A rare, behind-the-scenes look at Michael Jackson as he developed, created, and rehearsed for his sold-out concerts scheduled at London’s 02 Arena. Chronicling the months from April through June 2009, this film captures the singing, dancing, and creative genius of Michael at work as he creates and perfects his planned final London shows. Reserve seats at (212) 833 7858. Subway: 4, 5, 6, N, R to 59th St; E, V, to 5th Ave; F to 57th St.

*Wonder Pets! Double Feature12pm Sony Wonder Technology Labs, 550 Madison Ave. at 56th St, New York
A special double feature of Nick Jr.’s animated Wonder Pets! In Save The Bengal Tiger, the Wonder Pets head to India to save a Bengal Tiger who’s got a thorn stuck in her paw. With the help from the thorn pulling Mouse Raji, they prove that no hero is too small to be a big help. In Save The Gecko - Save The What?, the Wonder Pets travel to Costa Rica for a play date with a baby Gecko who can’t seem to stay out of trouble. Reserve seats at (212) 833 7858. Subway: 4, 5, 6, N, R to 59th St; E, V, to 5th Ave; F to 57th St.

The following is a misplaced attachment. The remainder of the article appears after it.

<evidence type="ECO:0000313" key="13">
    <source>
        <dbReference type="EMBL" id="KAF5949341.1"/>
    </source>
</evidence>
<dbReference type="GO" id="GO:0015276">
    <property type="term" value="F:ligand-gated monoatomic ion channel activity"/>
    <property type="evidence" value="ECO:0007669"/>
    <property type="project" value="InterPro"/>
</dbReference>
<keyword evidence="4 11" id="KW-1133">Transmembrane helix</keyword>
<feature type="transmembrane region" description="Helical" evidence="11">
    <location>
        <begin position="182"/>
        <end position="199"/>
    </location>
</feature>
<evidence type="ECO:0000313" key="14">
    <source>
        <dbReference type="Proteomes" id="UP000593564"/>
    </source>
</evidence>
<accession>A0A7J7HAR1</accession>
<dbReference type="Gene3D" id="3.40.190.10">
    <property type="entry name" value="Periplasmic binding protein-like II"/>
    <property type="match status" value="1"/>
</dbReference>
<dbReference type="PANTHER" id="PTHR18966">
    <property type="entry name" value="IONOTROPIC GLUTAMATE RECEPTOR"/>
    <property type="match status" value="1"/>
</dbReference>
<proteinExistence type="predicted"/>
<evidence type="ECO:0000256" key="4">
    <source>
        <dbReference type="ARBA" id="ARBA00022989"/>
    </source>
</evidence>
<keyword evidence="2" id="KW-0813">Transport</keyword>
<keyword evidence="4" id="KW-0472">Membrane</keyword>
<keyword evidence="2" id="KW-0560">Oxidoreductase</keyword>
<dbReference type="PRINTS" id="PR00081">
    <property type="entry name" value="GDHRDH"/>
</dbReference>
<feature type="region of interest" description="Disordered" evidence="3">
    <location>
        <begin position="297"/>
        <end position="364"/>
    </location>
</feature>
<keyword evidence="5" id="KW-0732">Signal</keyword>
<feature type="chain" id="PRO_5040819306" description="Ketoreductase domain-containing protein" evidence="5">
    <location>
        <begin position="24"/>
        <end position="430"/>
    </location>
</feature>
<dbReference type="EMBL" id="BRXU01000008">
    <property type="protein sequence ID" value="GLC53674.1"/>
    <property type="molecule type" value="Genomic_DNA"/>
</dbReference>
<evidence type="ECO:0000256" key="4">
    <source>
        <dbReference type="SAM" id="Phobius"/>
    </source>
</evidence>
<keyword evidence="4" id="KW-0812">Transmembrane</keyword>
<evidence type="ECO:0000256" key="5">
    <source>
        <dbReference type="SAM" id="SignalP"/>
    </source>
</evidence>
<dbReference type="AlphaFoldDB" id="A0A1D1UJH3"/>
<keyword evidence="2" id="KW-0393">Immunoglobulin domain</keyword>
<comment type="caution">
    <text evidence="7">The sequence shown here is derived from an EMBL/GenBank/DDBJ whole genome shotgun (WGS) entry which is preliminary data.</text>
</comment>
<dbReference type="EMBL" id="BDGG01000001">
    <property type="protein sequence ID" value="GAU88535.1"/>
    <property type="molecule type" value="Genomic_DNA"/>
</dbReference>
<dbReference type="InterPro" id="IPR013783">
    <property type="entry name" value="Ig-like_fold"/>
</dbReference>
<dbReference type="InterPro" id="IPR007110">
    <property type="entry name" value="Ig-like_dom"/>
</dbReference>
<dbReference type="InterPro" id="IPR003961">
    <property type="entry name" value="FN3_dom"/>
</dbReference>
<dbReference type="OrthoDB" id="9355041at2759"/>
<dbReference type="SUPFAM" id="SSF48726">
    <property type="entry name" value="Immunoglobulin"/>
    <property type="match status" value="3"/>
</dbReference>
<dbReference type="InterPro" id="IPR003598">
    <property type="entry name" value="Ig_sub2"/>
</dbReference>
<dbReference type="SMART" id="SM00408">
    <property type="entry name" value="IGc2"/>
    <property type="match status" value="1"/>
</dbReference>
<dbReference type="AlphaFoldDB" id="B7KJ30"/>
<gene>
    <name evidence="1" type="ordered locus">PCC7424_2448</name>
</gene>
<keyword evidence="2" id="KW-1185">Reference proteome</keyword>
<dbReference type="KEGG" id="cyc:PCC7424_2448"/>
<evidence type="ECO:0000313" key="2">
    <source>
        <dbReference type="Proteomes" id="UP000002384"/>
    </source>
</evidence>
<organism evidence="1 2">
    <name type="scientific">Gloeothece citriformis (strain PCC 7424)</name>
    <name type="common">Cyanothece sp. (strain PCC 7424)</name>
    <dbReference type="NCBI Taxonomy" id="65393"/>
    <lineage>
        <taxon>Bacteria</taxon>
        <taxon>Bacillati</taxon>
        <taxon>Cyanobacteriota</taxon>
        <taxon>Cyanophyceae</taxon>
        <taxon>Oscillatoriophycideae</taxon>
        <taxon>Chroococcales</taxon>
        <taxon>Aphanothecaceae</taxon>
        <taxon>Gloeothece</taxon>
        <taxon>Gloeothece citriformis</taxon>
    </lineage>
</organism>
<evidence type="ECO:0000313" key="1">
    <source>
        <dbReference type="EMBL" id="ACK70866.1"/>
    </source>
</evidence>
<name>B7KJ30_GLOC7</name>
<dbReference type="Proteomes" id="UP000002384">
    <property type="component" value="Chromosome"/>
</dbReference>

February 7th

*Free Super Bowl XLIV Watch Party! - 5:30pm – 12am Comix, 353 West 14th street,
Kick off at 6:30pm After party until midnight Game shown in its entirety on an 8 Foot projector screen & Four 52 Inch HD TV’s in the Comix Theatre. State of the art full theatrical quality house sound. $5 Drafts, $6 Bottles, $7 Well drinks and $18 Draft Beer Pitchers. Special Super Bowl Food Menu (Various Items ranging from $6 to $13) Fun DVD/CD giveaways throughout the event. RSVP required! Email rsvp@comixny.com with your full name and the number of guests in our party. Please arrive early to ensure your seating reservation (First come-First Served Basis) Upon your arrival you will be asked to check in at the hostess stand. Nearest train station is 14th Street (A,C & E Trains). Free street parking in the area.

Dr. Nebula’s Planetary Vacation - 2pm Kaufmann Theater Museum of Natural History
Enter at 77th Street